This past Sunday, bishops around the United States delivered to their congregations a short pastoral letter urging prayer, fasting, and legislative lobbying against the Obama administration's announcement that all employers, most religious institutions included, will soon have to subsidize their employees' contraceptives, sterilizations, and abortion-inducing drugs.
Given the terribly low expectations most Catholics have of their bishops, it is no surprise that many of my co-religionists, surveying the now-daily condemnations by clerics and laymen (on both the orthodox "right" and the dissenting "left") speak of a proverbial "waking" of "the sleeping giant." But I'm afraid a dose of ecclesiastical realism is in order. All indications are that the bishops' approach to these events is woefully off the mark and cannot but backfire against them in the long run.
In short: the bishops themselves bear a significant share of the blame for these latest actions by the administration, and in some respects the Catholic faithful are receiving their just deserts.
Let me be clear: the bishops are absolutely on-target when they insist that the new regulations are both constitutionally dubious and morally atrocious, and that because these executive rules are unjust laws (an oxymoron if there ever was one) civil disobedience is the only legitimately Christian response to them.
But where they fail most miserably is in realizing why these regulations are wrong. To this writer's knowledge, not a single bishop has spoken out against the inherent immorality of the federal government forcing any employer to provide any particular benefit to prospective employees. Furthermore, in seeking exemptions solely for religious institutions the Church is neglecting to defend the conscience rights of for-profit employers whose Christian or other moral convictions would otherwise preclude them from complying with these regulations with a clean conscience.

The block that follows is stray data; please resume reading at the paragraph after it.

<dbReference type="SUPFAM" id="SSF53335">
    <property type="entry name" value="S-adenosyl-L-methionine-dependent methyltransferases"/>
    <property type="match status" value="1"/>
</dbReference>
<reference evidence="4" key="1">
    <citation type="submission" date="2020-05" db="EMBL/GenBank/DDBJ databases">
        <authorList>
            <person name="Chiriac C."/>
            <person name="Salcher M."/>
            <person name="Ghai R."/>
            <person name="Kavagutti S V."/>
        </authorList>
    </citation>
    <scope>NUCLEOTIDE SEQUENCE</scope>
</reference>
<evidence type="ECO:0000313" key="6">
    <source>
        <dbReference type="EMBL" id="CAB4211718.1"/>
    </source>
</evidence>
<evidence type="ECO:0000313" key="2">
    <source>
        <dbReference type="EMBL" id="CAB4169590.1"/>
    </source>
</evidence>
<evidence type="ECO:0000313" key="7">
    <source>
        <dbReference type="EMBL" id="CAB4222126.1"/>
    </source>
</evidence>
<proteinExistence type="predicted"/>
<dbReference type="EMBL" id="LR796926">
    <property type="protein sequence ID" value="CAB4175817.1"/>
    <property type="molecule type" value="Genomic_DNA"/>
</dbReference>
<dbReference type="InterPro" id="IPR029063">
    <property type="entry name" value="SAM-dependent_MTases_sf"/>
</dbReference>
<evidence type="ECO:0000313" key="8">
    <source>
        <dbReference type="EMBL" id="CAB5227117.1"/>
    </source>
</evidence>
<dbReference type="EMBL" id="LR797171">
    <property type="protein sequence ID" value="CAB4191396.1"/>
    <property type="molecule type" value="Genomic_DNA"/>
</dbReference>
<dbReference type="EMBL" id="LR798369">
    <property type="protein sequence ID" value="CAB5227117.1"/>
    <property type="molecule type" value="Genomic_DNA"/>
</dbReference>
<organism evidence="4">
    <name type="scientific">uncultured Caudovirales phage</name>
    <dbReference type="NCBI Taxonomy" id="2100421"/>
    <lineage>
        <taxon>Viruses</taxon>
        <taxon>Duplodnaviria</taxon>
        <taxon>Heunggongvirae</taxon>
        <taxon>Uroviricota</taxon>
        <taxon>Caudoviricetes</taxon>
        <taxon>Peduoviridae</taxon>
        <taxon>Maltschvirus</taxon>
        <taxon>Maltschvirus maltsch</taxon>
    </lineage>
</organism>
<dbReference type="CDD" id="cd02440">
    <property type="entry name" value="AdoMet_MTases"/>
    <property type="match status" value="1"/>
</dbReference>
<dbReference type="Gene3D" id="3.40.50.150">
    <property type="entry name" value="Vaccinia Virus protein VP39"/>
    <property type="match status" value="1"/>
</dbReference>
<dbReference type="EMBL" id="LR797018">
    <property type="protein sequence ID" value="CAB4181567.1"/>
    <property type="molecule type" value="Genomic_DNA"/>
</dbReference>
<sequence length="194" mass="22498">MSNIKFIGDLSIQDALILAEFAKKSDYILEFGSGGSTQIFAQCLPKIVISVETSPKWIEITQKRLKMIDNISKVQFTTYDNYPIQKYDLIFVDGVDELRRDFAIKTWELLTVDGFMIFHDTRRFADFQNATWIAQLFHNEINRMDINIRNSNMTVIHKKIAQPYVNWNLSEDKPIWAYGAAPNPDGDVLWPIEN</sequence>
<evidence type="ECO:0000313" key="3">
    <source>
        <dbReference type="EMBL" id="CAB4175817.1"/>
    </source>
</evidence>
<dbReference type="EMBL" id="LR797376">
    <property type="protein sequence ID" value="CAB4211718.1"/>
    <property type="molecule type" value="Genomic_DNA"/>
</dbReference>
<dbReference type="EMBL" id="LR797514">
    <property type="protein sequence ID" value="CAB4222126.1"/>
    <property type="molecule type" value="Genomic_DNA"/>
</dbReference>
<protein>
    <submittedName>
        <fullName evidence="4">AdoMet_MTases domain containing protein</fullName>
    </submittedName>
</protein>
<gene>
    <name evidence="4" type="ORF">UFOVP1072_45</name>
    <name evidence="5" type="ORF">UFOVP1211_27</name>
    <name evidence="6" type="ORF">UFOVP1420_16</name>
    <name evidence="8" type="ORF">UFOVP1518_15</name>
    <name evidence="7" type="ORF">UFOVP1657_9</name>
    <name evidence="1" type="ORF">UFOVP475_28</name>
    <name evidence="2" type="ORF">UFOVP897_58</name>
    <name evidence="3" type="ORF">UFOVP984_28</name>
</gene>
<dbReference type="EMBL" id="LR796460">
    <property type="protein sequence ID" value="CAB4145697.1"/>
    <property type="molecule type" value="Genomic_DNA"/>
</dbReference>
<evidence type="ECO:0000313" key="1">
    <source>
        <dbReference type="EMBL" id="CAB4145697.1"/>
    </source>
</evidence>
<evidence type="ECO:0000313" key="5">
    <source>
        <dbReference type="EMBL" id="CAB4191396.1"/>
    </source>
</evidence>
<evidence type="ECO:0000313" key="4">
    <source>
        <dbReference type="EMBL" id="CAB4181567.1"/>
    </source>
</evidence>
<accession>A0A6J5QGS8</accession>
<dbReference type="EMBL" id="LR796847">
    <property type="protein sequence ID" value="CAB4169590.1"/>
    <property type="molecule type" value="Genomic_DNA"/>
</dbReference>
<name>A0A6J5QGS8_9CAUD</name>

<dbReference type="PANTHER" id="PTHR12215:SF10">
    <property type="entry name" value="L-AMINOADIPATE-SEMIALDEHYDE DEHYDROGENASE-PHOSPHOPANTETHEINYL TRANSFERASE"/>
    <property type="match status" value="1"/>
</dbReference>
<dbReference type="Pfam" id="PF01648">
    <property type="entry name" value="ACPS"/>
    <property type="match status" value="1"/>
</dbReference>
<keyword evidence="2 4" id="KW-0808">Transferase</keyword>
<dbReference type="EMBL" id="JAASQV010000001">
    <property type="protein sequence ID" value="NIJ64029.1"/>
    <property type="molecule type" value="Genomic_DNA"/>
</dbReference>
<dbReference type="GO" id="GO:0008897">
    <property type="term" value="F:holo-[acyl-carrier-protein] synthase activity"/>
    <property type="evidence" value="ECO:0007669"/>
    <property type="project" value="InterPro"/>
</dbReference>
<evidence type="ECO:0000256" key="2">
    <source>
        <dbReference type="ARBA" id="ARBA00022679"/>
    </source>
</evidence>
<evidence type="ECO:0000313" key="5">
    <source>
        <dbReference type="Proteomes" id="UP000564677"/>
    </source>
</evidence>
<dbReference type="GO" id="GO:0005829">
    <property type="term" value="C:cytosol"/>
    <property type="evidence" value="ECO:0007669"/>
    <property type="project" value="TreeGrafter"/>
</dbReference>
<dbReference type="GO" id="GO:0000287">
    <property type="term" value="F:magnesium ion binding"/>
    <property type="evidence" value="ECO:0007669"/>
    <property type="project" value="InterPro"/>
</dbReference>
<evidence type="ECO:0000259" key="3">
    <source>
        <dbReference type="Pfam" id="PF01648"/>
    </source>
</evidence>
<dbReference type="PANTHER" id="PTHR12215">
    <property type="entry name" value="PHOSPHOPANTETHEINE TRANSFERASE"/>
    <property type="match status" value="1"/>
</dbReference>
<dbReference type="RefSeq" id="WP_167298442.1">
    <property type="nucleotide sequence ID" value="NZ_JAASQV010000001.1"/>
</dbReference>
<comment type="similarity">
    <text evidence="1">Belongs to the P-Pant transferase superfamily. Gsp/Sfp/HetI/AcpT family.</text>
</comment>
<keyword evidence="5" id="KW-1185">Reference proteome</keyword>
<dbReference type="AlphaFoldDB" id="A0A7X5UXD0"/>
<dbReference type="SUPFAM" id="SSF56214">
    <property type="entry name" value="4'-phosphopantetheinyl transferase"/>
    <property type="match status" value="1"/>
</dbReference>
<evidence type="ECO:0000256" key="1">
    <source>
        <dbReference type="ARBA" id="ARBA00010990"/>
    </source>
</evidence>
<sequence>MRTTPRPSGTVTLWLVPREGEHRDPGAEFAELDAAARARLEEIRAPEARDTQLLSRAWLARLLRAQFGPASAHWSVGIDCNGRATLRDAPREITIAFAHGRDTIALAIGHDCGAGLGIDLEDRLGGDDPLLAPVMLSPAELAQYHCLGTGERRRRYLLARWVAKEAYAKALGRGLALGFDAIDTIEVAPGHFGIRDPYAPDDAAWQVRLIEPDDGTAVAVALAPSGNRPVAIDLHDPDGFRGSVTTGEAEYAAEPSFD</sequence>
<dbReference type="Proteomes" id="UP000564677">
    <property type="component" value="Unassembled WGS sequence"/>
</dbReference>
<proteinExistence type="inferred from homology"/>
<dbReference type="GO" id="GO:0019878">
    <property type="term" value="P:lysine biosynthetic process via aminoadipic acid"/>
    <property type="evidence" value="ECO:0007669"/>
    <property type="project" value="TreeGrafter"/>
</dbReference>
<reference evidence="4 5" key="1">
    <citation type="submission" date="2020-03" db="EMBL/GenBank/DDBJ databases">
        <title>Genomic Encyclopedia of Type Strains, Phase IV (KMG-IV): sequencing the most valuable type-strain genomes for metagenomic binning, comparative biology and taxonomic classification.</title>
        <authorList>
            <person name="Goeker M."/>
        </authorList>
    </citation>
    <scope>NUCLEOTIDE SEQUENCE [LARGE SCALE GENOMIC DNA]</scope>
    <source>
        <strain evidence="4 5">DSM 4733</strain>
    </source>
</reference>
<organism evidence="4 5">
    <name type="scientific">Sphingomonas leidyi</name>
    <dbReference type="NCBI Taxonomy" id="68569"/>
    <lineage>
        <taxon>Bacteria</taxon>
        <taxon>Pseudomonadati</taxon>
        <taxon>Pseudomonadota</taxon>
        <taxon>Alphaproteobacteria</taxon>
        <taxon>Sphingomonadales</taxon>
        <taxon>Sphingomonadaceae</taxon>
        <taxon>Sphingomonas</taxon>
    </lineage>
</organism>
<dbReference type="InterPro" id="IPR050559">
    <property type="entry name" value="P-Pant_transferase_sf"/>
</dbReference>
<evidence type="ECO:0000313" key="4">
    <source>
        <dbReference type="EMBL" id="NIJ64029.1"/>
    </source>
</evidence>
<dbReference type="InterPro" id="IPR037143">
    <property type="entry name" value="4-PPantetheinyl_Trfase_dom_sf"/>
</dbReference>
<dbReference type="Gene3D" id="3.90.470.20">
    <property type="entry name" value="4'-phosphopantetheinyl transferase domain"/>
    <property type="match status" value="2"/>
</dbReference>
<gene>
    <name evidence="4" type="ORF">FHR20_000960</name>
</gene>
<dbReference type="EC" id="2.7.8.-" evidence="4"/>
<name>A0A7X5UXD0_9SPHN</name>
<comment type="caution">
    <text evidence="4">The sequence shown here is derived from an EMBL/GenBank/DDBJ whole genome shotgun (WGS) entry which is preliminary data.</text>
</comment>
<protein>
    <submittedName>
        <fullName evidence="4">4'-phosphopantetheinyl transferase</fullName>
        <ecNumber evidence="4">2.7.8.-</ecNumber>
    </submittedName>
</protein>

In the interests of space, I cannot possibly give a detailed exposition of why it is that the only political philosophy that is compatible with the Gospel and the immutable core of Catholic social teaching is in fact some species of libertarianism. That's libertarianism, not libertinism. At its core, libertarianism is nothing more than the political realization of the non-aggression principle, i.e., that the only time force is ever a proportional reaction to another's evil is when that other has himself first resorted to violence and so must be punished and defended against. This means that the state can never morally resort to force (and yes, all government rules and regulations are exercises in force) in order to impose Caesar's subjective determination of the precise contours of so-called positive rights; rather, the state must limit itself to employing force only to defend the innocent from violent aggression against their negative property rights ("property" defined as one's life, liberty, and possessions).